In a cross-sectional study we investigated the relationship between muscle and bone parameters in the mid-thigh in older people using data from a single axial computed tomographic section through the mid-thigh. Additionally, we studied the association of these variables with incident low-trauma lower limb fractures. A total of 3,762 older individuals (1,838 men and 1,924 women), aged 66-96 years, participants in the AGES-Reykjavik study, were studied. The total cross-sectional muscular area and knee extensor strength declined with age similarly in both sexes. Muscle parameters correlated most strongly with cortical area and total shaft area (adjusted for age, height, and weight) but explained <10 % of variability in those bone parameters. The increment in medullary area (MA) and buckling ratio (BR) with age was almost fourfold greater in women than men. The association between MA and muscle parameters was nonsignificant. During a median follow-up of 5.3 years, 113 women and 66 men sustained incident lower limb fractures. Small muscular area, low knee extensor strength, large MA, low cortical thickness, and high BR were significantly associated with fractures in both sexes. Our results show that bone and muscle loss proceed at different rates and with different gender patterns.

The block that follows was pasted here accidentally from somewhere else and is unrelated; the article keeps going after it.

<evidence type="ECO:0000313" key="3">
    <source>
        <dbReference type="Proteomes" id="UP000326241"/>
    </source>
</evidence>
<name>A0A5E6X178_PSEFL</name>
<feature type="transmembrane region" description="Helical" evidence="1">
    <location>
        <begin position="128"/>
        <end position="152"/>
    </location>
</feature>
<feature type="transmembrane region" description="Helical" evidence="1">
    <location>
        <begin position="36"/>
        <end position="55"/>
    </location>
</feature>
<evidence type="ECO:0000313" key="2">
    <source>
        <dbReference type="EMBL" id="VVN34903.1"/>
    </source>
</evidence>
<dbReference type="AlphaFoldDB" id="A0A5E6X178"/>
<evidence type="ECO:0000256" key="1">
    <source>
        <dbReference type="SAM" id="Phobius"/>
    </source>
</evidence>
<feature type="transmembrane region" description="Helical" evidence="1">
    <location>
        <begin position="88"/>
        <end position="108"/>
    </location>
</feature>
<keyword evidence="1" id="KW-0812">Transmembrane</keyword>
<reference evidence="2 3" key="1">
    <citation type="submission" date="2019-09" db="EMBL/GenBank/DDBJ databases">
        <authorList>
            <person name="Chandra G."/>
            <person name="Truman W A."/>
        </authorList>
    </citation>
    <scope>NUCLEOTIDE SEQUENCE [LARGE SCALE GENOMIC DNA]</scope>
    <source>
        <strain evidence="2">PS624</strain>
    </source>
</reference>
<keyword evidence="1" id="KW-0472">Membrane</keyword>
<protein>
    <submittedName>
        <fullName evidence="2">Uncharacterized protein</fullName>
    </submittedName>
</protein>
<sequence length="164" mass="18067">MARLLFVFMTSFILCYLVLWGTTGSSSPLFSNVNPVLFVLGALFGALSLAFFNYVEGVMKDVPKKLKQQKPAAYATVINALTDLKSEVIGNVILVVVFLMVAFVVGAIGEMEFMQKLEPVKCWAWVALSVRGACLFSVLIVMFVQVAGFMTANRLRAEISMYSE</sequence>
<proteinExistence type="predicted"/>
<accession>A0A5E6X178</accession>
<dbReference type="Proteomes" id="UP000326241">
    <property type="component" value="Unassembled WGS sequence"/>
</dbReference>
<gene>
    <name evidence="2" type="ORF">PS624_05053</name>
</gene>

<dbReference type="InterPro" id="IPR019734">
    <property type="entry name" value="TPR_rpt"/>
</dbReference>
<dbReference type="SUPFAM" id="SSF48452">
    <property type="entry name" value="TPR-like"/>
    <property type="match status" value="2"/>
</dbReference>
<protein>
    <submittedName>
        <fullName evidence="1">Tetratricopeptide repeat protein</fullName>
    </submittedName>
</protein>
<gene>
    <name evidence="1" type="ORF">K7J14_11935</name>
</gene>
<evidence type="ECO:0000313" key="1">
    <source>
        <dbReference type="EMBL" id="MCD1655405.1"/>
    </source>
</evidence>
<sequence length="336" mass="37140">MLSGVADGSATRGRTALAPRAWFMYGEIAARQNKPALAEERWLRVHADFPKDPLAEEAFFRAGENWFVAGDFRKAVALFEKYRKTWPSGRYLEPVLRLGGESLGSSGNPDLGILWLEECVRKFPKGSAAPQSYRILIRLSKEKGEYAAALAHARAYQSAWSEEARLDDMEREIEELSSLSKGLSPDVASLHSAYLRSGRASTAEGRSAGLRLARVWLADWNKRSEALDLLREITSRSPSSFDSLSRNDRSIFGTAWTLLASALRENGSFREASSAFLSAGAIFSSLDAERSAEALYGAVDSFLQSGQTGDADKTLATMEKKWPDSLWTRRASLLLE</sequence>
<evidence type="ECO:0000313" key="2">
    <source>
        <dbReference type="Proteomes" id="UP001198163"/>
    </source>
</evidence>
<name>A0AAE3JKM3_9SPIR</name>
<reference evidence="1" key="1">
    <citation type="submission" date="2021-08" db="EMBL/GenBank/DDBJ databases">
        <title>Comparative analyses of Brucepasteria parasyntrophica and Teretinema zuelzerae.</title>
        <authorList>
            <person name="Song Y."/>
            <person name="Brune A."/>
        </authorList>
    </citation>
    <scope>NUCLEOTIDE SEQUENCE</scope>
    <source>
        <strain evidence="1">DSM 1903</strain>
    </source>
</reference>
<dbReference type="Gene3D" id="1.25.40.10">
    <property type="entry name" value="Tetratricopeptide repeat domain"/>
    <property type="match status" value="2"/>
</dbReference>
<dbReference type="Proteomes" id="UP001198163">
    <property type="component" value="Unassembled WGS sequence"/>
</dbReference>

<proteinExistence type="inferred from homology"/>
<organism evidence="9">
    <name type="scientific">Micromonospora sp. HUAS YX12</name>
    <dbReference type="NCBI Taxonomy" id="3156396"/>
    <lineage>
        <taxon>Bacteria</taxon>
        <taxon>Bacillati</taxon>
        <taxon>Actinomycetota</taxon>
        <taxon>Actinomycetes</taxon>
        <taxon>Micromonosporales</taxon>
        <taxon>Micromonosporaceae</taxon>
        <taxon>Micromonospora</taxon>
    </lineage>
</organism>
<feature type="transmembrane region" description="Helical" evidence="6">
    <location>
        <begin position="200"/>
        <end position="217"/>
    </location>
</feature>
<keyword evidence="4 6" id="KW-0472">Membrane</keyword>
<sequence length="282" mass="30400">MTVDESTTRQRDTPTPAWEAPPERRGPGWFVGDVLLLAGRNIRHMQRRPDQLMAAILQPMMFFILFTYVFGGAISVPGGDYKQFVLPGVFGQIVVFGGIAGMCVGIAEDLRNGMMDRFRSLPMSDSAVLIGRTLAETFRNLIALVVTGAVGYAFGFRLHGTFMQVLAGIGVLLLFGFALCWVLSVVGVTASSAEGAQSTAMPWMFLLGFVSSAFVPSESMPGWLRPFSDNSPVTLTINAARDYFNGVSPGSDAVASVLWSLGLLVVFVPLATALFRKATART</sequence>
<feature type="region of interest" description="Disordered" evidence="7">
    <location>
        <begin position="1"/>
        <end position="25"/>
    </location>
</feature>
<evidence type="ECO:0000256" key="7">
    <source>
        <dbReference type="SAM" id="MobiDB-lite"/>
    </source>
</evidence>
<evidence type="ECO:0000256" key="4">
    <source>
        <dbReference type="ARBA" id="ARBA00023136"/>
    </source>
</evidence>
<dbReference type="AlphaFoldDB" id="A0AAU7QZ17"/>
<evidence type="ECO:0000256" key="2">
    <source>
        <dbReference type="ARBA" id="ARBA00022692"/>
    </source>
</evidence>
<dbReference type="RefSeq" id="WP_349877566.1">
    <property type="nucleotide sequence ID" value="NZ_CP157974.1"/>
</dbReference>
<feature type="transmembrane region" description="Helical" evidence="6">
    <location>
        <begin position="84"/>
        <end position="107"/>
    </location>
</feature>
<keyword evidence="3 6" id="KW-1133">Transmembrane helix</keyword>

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http://dx.doi.org/10.1007/s00223-012-9585-6DOI Listing
http://www.ncbi.nlm.nih.gov/pmc/articles/PMC5111551PMC
May 2012

Effect of vertebral fractures on function, quality of life and hospitalisation the AGES-Reykjavik study.

Age Ageing 2012 May 23;41(3):351-7. Epub 2012 Feb 23.

Icelandic Heart Association Research Institute, Kopavogur, Iceland.

Background: understanding the determinants of health burden after a fracture in ageing populations is important.

Objective: assess the effect of clinical vertebral and other osteoporotic fractures on function and the subsequent risk of hospitalisation.

Design: individuals from the prospective population-based cohort study Age, Gene/Environment Susceptibility (AGES)-Reykjavik study were examined between 2002 and 2006 and followed up for 5.4 years.